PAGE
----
Electricity Production Can Be Unreliable
Renewable energy systems rely on natural resources such as sunlight, wind, and water, and therefore, their electricity generation can be as unpredictable as the weather. Solar panels lose efficiency on cloudy days, wind turbines aren’t effective in calm weather, and hydropower systems need consistent snow and rainfall to maintain reliable production.
At the same time, when renewable systems produce too much energy, they risk overloading the grid and causing major problems for network operators.
Due to the intermittent nature of renewables, they need forms of energy storage to capture and release electricity in a consistent and controlled way.
Despite falling costs, storage technology is still relatively expensive.
Renewables still have a Carbon Footprint
While solar panels and wind turbines produce no carbon emissions as they make energy – their manufacturing, transport, and installation still creates a carbon footprint.
Fig: Installed grid interactive renewable power capacity in India as of 30 September 2020 (excluding large hydro)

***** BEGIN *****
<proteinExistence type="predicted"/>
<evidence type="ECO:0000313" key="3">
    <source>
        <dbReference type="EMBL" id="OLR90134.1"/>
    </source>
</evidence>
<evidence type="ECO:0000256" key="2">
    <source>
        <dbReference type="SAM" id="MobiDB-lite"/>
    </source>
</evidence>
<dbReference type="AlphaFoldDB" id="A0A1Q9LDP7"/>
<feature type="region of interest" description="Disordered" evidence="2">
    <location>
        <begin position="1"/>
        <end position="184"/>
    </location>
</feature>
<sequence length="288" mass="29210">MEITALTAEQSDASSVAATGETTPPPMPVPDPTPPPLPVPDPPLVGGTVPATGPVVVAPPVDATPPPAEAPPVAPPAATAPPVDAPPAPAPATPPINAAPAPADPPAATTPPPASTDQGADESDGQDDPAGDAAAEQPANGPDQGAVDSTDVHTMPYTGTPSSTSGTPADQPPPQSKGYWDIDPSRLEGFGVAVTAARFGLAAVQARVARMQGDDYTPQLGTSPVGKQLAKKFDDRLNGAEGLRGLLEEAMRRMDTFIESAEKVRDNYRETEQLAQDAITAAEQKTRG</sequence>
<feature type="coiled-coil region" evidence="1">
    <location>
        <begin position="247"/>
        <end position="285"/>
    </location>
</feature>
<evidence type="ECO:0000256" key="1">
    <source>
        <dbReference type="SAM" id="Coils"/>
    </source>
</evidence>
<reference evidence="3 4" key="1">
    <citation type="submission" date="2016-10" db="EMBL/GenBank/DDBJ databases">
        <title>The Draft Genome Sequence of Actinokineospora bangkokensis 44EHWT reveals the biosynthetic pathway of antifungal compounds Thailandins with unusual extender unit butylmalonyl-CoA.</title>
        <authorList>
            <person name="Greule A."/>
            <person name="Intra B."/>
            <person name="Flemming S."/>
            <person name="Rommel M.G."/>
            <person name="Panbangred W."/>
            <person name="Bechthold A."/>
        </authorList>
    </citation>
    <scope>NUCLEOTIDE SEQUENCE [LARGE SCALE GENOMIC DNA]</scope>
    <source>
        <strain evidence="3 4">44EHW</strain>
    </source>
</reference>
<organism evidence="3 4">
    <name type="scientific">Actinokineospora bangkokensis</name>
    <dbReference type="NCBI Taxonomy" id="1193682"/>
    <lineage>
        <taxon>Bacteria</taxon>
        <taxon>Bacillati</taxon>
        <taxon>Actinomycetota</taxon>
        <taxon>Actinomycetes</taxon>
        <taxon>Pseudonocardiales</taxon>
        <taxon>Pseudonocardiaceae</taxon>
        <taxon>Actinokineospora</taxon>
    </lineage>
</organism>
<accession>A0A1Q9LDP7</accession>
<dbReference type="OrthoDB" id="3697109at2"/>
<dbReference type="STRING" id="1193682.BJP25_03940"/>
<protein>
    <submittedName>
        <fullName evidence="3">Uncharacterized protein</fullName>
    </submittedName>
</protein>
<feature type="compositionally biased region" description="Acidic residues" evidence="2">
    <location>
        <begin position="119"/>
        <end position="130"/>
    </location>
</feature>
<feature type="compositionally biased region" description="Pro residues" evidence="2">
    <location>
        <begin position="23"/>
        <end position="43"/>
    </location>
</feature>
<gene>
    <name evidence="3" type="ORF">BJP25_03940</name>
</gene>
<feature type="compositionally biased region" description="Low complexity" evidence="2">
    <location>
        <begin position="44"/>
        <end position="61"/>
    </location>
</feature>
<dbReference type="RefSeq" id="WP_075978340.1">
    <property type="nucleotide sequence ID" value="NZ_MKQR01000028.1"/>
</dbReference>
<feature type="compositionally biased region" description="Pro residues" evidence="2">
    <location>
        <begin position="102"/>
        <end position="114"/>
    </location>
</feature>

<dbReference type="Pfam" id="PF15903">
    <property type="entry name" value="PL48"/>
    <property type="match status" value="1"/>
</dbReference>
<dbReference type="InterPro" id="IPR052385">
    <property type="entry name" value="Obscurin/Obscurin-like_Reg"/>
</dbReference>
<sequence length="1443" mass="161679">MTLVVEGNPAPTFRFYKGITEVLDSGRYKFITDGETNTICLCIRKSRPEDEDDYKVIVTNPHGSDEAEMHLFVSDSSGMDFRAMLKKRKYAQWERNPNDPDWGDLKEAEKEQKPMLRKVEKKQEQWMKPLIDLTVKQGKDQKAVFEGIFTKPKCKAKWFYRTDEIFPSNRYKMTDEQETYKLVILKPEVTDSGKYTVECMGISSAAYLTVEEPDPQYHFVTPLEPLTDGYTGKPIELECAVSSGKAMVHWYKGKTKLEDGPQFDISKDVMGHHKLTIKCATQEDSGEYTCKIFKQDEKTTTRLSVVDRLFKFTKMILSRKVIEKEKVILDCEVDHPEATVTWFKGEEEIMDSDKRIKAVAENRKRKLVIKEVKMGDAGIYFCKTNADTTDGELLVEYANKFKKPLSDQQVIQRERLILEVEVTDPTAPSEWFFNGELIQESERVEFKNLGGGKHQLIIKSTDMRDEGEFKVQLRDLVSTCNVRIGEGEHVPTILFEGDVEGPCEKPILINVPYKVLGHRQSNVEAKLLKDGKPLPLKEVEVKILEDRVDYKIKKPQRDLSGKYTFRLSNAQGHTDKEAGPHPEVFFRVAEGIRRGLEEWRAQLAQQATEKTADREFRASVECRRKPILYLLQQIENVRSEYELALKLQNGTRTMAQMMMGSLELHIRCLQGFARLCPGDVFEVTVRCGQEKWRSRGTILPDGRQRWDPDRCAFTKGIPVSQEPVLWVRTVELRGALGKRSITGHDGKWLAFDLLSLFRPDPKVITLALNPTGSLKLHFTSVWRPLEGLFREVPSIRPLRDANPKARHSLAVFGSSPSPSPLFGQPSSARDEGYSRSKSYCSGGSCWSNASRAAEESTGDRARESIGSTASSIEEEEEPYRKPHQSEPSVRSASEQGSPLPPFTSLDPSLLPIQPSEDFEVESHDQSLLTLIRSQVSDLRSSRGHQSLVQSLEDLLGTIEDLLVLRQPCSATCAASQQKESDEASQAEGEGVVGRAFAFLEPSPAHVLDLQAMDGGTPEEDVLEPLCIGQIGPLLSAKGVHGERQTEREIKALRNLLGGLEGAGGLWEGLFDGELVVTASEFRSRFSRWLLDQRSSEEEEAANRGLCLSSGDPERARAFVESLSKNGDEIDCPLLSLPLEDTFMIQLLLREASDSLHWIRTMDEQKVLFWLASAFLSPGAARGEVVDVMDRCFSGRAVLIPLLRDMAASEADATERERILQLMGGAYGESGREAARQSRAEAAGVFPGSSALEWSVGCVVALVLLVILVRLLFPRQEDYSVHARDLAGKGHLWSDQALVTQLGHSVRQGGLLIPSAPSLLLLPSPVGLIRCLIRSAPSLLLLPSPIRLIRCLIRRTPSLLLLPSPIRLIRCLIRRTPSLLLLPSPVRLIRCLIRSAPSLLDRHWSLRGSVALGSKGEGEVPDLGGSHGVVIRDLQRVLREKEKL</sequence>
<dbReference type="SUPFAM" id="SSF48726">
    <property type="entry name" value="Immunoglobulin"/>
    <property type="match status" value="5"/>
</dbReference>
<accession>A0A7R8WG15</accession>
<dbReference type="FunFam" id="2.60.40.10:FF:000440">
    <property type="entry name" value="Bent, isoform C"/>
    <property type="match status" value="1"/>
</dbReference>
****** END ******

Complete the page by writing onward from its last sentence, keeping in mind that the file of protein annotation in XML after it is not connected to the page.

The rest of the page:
Paris Agreement Targets
- In the Paris Agreement India has committed to an Intended Nationally Determined Contributions target of achieving 40% of its total electricity generation from non-fossil fuel sources by 2030.
Central Electricity Authority's strategy blueprint
- We are also aiming for a more ambitious target of 57% of the total electricity capacity from renewable sources by 2027 in Central Electricity Authority's strategy blueprint.
- According to 2027 blueprint, India aims to have 275 GW from renewable energy, 72 GW of hydroelectricity, 15 GW of nuclear energy and nearly 100 GW from “other zero emission” sources.
- There is also a target for installation of Rooftop Solar Projects(RTP) of 40 GW by 2022 including installation on rooftop of houses.
UN Climate Summit